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In Hebrew, the phrase בְּ֝אַרְצ֗וֹת הַחַיִּֽים from [Tehillim 116:9] is plural referencing multiple "Lands" אַרְצ֗וֹת Aretsot (on earth) where "The Living" הַחַיִּֽים Ha-Chayim (God's faithful servants) dwell.

[Tehillim 116:9] "I shall walk before YHVH in the lands of the living." ( אֶֽתְהַלֵּךְ לִפְנֵ֣י יְהֹוָ֑ה בְּ֜אַרְצ֗וֹת הַֽחַיִּֽים )

Yet in English bibles, there is only a singular "Land" where the Living dwell:

  • [ESV] "I will walk before the Lord in the land of the living."

  • [NKJV] "I will walk before the Lord in the land of the living.

Why do English bibles make the noun אַרְצ֗וֹת Aretsot in Psalm 116:9, singular instead of plural?

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English Bibles are not changing a plural into a singular, they are translating. Translation requires expressing the same idea in different languages with different conventions for using singular and plural. That means in one language it may be singular and in another it may be plural. To get this right requires a deep understanding of both languages.

For example, English Bibles do not say "bloods" of Abel, but the "blood" of Abel in Gen 4.10. Even though the Hebrew says "bloods". But in English we do not say "bloods". Similarly, "Lands of the living" sounds very clumsy in English, so "Land of the living" is used.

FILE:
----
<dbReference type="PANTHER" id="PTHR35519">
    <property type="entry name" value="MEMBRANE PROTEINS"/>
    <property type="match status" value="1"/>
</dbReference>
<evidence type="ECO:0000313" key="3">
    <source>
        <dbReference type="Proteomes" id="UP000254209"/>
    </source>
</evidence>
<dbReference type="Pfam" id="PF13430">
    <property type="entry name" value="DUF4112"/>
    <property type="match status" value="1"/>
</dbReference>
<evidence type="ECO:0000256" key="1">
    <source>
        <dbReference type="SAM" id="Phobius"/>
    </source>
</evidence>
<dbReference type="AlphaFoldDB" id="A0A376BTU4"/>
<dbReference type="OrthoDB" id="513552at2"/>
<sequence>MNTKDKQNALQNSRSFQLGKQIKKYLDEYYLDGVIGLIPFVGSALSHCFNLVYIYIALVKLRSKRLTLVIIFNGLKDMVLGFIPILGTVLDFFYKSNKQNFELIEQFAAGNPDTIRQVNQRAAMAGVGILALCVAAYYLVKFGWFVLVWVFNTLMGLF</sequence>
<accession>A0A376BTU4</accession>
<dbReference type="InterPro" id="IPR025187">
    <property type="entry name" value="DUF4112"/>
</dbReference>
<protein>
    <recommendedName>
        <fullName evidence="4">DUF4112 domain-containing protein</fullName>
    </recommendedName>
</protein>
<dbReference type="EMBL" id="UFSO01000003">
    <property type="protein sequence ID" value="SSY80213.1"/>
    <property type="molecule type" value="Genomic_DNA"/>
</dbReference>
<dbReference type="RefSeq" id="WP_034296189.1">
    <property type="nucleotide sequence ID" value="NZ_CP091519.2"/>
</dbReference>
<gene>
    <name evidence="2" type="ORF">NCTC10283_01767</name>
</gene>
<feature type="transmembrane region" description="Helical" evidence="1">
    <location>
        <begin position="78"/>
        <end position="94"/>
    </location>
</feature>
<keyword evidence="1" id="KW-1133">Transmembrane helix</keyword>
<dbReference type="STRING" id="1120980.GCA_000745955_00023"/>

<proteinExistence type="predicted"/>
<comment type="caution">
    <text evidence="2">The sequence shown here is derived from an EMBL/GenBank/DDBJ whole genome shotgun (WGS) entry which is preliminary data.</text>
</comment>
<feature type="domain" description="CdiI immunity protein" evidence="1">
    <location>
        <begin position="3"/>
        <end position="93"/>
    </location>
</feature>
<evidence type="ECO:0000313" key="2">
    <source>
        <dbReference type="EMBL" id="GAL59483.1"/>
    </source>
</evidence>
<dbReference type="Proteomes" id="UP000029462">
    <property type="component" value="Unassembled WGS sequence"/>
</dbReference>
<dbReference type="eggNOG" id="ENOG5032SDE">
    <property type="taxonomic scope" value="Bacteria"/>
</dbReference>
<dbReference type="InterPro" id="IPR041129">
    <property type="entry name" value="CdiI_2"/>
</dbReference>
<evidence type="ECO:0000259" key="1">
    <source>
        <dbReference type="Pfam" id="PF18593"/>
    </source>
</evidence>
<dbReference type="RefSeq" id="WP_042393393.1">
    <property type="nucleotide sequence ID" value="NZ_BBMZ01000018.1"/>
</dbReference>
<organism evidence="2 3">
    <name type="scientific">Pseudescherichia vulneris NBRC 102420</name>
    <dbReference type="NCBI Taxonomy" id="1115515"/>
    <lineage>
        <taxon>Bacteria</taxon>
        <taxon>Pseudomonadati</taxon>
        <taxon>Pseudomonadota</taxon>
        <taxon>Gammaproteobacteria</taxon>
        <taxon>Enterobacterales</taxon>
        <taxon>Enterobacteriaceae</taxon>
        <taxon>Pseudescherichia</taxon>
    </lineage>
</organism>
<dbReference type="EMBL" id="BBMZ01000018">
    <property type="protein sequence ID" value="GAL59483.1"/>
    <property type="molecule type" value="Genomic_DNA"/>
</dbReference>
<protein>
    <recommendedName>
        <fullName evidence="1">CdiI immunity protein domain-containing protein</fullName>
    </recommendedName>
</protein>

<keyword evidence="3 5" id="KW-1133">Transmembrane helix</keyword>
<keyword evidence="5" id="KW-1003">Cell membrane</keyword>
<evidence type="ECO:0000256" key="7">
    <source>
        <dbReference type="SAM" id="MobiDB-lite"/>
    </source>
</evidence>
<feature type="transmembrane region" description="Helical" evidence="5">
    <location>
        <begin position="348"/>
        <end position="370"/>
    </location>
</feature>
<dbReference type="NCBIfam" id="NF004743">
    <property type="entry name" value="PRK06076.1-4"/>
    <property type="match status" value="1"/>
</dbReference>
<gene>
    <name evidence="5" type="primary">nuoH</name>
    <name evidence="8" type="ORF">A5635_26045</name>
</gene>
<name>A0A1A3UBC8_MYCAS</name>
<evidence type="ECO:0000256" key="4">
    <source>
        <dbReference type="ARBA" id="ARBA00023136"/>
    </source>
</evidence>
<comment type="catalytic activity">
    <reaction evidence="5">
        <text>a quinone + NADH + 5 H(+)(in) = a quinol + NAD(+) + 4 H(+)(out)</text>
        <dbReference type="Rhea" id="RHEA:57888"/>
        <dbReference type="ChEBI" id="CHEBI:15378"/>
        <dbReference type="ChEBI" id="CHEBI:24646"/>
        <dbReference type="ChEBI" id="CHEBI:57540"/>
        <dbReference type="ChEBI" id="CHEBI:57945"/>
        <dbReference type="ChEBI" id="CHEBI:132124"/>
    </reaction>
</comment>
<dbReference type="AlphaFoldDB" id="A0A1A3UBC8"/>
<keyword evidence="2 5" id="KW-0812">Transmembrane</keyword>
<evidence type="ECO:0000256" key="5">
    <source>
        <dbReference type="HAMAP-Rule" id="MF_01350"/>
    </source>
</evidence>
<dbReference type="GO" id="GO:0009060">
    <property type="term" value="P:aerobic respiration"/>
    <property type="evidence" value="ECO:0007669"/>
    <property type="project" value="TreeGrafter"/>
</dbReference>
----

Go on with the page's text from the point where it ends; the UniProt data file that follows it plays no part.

For the other direction, in Hebrew the list of peoples in Ex 33.2 is singular, but in English it must be plural:

"And I will send an angel before you, and I will drive out the Canaanites, the Amorites, and the Hittites and the Perizzites, the Hivites, and the Jebusites, Go to a land flowing with milk and honey, but I will not go up among you, because you are a stiff-necked people, lest I destroy you on the way.”

So we see that although some may naively believe that singular and plural reflect objective realities that are language independent, such a belief is mistaken.

The rules for plural and singular do not transcend linguistic boundaries, they are as specific to each language as the declension rules for nouns, and the translator must go between different conventions for singular and plural just as much as they must correctly go from one declension scheme to another.

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  • Excellent and succinct answer. Many thanks. +1.
    – Dottard
    Commented Sep 2, 2021 at 21:50

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